1. A faster A4 processor with a 960 x 640 retina display loads and looks better than a Qualcomm 8250 with 800 x480 display? That ain’t a news bulletin.

        The 7 month old Windows Phone platform holds up pretty well against the competition considering it’s a 1.0 product. Nodo update had nice speed improvements and Mango update will realize the promise.

  7. I just wish the term fanboy would disappear from intelligent conversations. I tend to be enthusiastic about Apple products. Others prefer Windows or Linux. I’ve worked with them all. A fanboy is what we call people so we can treat them badly. Call someone a crude name and you can go to war with them.

  8. I’ve just got back from Norway talking at a multinational arts conference. Many of the Finish I spoke with were a little bewildered by what Nokia had done but also were equally unaware of the other smart phone options. Companies are still buying blackberry’s thinking they are equipping their staff with the best. Unsurprisingly, those armed with iOS and Android devises were already involved with some of the ‘new ways of engagement’.

  9. Robert: Thanks again for having us! Just wanted to clarify that both our Scandit shopping app and our barcode scanning SDKs are actually also available for Nokia/Symbian and not just for iPhone and Android. And specifically our SDK is very popular with developers in countries where Symbian continues to be a dominant platform. This certainly does not invalidate your point. But it shows that for some of us it does make perfect sense to address those needs – specifically if one has unique technology to enable cool and useful stuff on those devices. After all, Nokia does have massive distribution in many countries where iPhones are too expensive and Android has not really picked up yet. And with fewer applications on the respective store, discoverability is less of an issue too (compared to standing out on the iTunes app store with 500,000 apps).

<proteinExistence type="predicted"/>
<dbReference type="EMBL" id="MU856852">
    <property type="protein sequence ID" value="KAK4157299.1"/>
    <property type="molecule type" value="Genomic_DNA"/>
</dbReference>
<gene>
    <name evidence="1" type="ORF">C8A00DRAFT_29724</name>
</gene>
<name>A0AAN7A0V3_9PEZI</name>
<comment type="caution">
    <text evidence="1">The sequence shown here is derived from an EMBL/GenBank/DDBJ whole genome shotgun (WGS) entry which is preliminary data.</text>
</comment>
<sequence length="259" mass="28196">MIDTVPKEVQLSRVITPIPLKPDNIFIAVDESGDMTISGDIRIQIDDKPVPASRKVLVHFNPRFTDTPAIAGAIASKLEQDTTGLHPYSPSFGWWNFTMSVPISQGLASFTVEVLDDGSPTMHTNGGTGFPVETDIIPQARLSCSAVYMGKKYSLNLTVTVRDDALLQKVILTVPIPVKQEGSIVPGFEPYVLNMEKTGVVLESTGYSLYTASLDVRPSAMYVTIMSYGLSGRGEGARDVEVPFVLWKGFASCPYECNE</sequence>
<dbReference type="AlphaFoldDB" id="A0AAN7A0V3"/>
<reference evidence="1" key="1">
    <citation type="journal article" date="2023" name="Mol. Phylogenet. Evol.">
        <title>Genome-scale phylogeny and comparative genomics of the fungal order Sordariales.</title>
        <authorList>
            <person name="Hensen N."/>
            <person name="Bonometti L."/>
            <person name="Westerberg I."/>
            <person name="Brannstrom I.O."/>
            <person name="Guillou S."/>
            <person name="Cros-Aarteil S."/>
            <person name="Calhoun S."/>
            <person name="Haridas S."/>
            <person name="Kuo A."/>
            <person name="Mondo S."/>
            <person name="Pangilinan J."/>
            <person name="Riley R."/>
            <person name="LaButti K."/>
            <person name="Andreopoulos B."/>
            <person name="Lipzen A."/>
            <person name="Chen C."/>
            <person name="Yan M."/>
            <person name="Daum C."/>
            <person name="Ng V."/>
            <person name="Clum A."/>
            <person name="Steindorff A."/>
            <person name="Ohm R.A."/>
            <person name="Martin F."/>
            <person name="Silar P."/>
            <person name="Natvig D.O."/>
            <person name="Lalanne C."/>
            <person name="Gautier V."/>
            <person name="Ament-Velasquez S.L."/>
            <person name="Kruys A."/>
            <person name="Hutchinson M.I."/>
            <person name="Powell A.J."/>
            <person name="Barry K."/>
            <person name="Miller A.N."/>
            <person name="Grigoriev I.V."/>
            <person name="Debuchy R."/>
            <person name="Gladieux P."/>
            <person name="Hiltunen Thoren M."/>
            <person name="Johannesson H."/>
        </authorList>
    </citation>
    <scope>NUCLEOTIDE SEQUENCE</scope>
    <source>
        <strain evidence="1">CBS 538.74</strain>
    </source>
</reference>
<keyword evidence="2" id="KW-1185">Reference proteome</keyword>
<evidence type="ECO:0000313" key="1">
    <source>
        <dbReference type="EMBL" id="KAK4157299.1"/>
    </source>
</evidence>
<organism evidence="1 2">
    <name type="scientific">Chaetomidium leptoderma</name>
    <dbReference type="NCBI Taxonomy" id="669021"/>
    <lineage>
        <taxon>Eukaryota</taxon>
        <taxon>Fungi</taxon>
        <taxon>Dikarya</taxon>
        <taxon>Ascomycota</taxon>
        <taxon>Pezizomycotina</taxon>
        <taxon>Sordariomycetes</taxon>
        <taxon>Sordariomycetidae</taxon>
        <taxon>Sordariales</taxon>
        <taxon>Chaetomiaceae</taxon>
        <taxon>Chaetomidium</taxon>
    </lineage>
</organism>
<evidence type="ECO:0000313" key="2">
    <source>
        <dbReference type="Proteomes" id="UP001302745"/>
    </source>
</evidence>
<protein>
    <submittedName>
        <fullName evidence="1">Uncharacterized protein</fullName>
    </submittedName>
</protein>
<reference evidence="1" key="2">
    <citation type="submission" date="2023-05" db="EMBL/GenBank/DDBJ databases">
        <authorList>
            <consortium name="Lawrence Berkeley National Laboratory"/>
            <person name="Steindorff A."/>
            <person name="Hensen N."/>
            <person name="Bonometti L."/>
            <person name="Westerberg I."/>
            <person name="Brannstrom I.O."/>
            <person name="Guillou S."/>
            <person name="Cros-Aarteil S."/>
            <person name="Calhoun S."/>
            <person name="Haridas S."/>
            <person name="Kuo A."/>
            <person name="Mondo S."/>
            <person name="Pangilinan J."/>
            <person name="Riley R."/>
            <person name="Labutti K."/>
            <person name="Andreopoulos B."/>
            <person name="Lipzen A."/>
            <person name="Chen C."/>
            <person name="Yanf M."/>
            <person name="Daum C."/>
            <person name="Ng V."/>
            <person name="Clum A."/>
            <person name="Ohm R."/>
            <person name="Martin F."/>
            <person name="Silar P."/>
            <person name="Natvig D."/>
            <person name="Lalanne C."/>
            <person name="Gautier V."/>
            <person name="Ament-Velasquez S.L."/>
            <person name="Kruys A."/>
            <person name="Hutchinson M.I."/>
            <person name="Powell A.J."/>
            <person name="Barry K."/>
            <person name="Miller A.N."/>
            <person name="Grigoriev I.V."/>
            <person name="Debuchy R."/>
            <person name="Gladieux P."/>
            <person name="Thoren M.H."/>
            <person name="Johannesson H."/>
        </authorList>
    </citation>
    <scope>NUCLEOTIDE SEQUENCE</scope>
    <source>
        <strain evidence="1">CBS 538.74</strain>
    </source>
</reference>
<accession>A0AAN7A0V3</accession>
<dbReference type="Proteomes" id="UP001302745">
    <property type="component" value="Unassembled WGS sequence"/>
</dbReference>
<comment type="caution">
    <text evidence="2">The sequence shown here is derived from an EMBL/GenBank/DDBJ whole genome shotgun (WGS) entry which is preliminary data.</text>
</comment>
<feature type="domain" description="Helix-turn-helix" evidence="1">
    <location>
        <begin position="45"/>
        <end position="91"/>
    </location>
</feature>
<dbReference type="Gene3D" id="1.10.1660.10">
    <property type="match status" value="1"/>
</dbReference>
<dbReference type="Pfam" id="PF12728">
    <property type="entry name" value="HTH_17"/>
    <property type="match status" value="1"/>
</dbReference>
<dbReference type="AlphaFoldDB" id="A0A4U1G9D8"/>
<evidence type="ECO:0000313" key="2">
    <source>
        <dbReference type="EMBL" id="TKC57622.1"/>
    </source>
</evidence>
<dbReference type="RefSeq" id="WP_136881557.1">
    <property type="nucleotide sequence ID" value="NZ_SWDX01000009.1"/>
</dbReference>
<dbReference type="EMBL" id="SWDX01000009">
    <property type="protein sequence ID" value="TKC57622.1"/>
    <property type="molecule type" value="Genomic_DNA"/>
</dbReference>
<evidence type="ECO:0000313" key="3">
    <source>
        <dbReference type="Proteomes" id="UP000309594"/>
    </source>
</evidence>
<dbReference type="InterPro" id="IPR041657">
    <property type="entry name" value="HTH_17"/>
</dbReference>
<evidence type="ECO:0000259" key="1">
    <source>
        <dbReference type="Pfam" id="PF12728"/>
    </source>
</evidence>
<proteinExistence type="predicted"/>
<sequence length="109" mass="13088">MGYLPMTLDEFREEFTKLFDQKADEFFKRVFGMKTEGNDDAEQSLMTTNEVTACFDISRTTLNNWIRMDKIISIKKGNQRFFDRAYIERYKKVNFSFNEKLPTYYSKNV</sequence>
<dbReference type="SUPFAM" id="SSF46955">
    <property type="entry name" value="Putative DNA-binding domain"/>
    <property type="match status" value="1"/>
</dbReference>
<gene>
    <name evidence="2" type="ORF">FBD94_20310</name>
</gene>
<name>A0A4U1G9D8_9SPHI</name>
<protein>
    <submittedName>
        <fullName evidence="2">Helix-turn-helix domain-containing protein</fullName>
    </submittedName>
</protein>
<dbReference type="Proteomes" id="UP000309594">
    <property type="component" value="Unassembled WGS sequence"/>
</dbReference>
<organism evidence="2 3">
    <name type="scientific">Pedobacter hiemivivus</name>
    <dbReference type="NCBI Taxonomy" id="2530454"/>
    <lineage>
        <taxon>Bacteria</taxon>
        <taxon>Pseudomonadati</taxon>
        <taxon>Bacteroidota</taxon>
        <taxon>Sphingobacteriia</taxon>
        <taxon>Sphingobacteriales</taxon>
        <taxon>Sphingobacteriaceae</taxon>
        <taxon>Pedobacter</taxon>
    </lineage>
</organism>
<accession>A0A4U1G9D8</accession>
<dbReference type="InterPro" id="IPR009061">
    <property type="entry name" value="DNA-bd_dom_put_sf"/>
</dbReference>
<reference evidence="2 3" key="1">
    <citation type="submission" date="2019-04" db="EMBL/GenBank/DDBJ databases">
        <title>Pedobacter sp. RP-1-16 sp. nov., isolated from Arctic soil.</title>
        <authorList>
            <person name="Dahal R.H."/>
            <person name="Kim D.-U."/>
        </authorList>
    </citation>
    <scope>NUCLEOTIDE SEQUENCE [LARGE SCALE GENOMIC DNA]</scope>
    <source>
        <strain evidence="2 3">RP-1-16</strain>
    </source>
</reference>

10. There are many factors which OPTIMIZE iOS’ appeal to developers and users alike, usually in small ways that together add up to something significant, perhaps greater than the sum of the parts.